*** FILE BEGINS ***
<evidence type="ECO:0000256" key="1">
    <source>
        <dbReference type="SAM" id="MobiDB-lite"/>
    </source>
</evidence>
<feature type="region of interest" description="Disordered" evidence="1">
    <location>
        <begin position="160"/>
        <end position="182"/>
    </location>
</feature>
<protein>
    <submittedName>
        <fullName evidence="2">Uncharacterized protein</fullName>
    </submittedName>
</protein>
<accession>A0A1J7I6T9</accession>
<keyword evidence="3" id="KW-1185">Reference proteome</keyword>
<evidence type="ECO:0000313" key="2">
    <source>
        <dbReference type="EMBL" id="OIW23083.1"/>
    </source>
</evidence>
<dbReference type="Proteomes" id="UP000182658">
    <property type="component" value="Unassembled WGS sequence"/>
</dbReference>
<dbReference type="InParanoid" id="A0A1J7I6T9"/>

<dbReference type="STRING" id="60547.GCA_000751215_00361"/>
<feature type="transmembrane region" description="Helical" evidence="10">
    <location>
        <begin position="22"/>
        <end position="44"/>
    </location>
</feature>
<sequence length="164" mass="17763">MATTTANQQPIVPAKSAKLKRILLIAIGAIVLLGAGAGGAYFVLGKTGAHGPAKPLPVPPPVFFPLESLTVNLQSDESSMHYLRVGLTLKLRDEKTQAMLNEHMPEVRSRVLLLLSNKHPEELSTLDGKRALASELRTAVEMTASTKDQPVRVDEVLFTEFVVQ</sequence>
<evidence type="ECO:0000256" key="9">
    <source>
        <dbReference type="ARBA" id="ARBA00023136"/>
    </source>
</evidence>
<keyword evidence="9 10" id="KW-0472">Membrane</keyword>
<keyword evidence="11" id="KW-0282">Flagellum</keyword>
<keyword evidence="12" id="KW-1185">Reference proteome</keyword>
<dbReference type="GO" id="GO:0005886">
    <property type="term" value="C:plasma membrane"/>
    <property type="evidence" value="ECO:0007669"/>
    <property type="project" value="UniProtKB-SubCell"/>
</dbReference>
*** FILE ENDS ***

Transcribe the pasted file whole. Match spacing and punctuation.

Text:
<evidence type="ECO:0000256" key="1">
    <source>
        <dbReference type="SAM" id="MobiDB-lite"/>
    </source>
</evidence>
<feature type="region of interest" description="Disordered" evidence="1">
    <location>
        <begin position="160"/>
        <end position="182"/>
    </location>
</feature>
<protein>
    <submittedName>
        <fullName evidence="2">Uncharacterized protein</fullName>
    </submittedName>
</protein>
<accession>A0A1J7I6T9</accession>
<keyword evidence="3" id="KW-1185">Reference proteome</keyword>
<evidence type="ECO:0000313" key="2">
    <source>
        <dbReference type="EMBL" id="OIW23083.1"/>
    </source>
</evidence>
<dbReference type="Proteomes" id="UP000182658">
    <property type="component" value="Unassembled WGS sequence"/>
</dbReference>
<dbReference type="InParanoid" id="A0A1J7I6T9"/>

<dbReference type="STRING" id="60547.GCA_000751215_00361"/>
<feature type="transmembrane region" description="Helical" evidence="10">
    <location>
        <begin position="22"/>
        <end position="44"/>
    </location>
</feature>
<sequence length="164" mass="17763">MATTTANQQPIVPAKSAKLKRILLIAIGAIVLLGAGAGGAYFVLGKTGAHGPAKPLPVPPPVFFPLESLTVNLQSDESSMHYLRVGLTLKLRDEKTQAMLNEHMPEVRSRVLLLLSNKHPEELSTLDGKRALASELRTAVEMTASTKDQPVRVDEVLFTEFVVQ</sequence>
<evidence type="ECO:0000256" key="9">
    <source>
        <dbReference type="ARBA" id="ARBA00023136"/>
    </source>
</evidence>
<keyword evidence="9 10" id="KW-0472">Membrane</keyword>
<keyword evidence="11" id="KW-0282">Flagellum</keyword>
<keyword evidence="12" id="KW-1185">Reference proteome</keyword>
<dbReference type="GO" id="GO:0005886">
    <property type="term" value="C:plasma membrane"/>
    <property type="evidence" value="ECO:0007669"/>
    <property type="project" value="UniProtKB-SubCell"/>
</dbReference>